The View from the Backside of an Oatsmobile

This seminar we were able to learn about the Mennonite Culture and how it has shaped and influenced the agriculture in the Shenandoah Valley, specifically, Rockingham County. Having grown up the Valley, I thought I was somewhat versed in the Mennonite ways and lifestyle. I guess that is part of growing up, you realize what all you do not know. Even after marrying into a Mennonite family and being the only”Englisher”on the Beery side, am I slowly starting to understand the sense of community and virtues that come with the culture. It is hard to believe that we can all live in this same world, but almost feel like we are living worlds apart!

Exploring the Shenandoah Valley Produce Auction and watching local produce go from the farms  straight into the hands of chefs, restaurants, and produce stand owners is a reassuring and refreshing feeling knowing that agriculture in the Valley is strong and growing everyday. For years, I have enjoyed bike riding through Mole Hill, Montezuma and Ottobine areas and seeing the beautiful farms, diversity of agriculture and I loved being able to share those views with our fellows and introduce them to some of my family.

I wrote the Englisher’s Guide to Mennonite’s several years ago following Beery Butcher Week, I thought I would share here.

Englisher’s Guide to the Mennonites

  1. A Mennonite’s word and handshake are as good as any written contract.

  2. If you offer goods and services to a mennonite, they WILL take you up on it.  They were raised that we were all blessed with different skills, talents and resources and we should all share those to glorify God.

  3. Most mennonites are somehow related to each other- some through blood, some through marriage. Their genealogy is printed in volumes, not just pages.  

  4. If you marry a Mennonite, you will forever be considered the Englisher- even with a Mennonite last name.

  5. When feeding Mennonites, prepare the normal amount of food needed and times it by 4.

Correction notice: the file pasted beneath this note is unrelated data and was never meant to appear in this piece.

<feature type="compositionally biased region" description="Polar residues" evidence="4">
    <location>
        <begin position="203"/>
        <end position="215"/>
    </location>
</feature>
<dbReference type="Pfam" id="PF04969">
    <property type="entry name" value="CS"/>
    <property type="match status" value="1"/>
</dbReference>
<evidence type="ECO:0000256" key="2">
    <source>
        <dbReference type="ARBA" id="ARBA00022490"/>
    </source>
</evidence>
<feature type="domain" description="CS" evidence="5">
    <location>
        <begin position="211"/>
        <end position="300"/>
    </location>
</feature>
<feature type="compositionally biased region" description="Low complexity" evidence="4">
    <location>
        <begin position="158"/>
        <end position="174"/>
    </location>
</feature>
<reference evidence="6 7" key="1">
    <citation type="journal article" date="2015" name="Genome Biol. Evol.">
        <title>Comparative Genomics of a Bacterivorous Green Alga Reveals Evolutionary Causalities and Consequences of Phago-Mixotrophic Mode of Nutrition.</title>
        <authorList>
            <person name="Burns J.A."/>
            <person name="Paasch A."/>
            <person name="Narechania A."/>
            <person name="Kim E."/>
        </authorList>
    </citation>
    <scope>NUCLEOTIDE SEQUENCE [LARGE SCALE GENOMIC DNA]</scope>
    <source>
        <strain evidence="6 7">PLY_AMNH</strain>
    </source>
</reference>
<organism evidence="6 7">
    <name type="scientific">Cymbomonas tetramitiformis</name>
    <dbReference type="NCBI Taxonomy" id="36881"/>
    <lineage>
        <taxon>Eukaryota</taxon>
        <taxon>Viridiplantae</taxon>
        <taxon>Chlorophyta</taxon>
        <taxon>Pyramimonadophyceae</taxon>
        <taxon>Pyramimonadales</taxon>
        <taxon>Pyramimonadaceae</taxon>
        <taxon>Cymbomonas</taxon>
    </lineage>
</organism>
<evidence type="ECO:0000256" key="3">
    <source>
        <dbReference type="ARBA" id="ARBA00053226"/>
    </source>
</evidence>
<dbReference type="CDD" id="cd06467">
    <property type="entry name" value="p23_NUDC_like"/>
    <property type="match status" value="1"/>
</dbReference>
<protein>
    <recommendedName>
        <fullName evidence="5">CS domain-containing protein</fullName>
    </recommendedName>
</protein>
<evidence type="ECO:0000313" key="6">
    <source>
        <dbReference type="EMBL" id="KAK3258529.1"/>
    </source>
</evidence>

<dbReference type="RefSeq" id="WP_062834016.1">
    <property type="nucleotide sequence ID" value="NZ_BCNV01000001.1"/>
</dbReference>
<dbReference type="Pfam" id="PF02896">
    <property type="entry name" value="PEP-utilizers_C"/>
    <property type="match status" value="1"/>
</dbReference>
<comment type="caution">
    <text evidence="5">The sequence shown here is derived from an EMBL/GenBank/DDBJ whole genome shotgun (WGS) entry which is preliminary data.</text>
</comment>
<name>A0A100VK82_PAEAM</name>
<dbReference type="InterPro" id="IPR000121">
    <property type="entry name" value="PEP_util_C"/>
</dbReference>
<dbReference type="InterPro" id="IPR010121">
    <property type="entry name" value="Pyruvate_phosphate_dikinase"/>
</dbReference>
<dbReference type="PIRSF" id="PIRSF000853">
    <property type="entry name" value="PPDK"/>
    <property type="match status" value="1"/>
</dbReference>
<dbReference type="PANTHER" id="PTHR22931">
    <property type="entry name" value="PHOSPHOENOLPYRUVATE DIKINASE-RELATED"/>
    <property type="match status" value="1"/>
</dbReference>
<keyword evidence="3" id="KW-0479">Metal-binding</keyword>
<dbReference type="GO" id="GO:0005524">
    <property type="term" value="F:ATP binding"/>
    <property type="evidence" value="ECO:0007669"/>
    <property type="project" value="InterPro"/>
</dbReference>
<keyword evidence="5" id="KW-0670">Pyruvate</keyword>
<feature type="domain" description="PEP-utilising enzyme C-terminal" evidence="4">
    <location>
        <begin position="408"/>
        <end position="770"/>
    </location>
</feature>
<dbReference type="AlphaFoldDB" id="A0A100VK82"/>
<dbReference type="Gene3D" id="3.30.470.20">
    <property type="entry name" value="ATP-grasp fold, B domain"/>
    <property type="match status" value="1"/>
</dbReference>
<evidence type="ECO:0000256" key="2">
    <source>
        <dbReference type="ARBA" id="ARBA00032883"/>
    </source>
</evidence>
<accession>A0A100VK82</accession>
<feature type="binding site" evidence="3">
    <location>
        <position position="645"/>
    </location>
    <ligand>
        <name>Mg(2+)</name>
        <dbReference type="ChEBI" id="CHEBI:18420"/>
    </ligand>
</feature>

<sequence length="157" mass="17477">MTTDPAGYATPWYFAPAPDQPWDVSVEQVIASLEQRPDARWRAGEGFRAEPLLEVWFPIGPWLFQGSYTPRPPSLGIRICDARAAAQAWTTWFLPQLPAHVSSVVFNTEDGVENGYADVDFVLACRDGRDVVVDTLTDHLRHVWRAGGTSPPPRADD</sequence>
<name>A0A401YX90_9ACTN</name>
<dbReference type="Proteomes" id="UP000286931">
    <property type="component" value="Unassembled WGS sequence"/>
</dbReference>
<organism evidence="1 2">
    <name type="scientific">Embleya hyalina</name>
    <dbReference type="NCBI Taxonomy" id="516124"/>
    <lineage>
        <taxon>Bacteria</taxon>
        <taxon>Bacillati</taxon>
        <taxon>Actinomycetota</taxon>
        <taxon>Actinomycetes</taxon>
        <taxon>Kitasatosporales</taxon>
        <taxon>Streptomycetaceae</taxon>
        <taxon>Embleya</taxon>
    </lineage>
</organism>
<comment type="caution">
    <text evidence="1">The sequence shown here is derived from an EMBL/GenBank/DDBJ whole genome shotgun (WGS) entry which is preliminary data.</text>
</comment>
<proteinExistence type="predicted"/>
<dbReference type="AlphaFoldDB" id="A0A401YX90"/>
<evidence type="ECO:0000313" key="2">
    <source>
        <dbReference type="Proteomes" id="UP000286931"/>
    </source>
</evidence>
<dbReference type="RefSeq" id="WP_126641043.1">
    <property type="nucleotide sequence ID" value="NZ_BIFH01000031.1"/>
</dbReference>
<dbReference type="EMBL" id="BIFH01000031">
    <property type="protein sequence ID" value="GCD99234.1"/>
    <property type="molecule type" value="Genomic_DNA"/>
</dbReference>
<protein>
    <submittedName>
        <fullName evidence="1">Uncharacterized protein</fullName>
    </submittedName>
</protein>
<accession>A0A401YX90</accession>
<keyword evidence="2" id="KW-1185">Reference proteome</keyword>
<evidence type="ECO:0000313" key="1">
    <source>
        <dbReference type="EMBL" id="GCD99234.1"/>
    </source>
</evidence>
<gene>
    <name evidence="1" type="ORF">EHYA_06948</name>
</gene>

6. They can take nothing and make it taste good..- Graham Cracker Fluff??

  7. They firmly believe that it takes a village to raise a child. They take pride in their large families and heritage. Who needs friends when you have 200+ cousins?

  8. They believe that everything is more fun, with more people; chores such as gardening, canning, and quilting are made better by the fellowship.

  9. The quote, “ They use everything but the squeal of a pig!” -came from a Mennonite Butchering Day.

  10. They LOVE to sing. They think most Englishers were given the same singing talents as they were.

  11. They believe in simple living and peaceful living; however, they will not judge those raised outside of their walls.

  12. Lastly, their faith is spoken out in their actions, not their words.

Re-purposed items are definitely “in” right now and it was so cool to hear the story behind the Valley Pike Market. I drove past the market every day on my way to work and thoroughly enjoyed watching the progress made as it was put back up piece by piece. It baffles my mind to know that the barn was originally built when everyone drove Oatsmobiles and much of the wood was cut by hand and assembled without the use of the heavy equipment we have today. The Valley Pike Market is a beautiful facility, the Weyers Cave community is blessed by the Gardner family’s vision to provide some much needed food options to the area. Personally, I am a big fan of the ice cream 🙂


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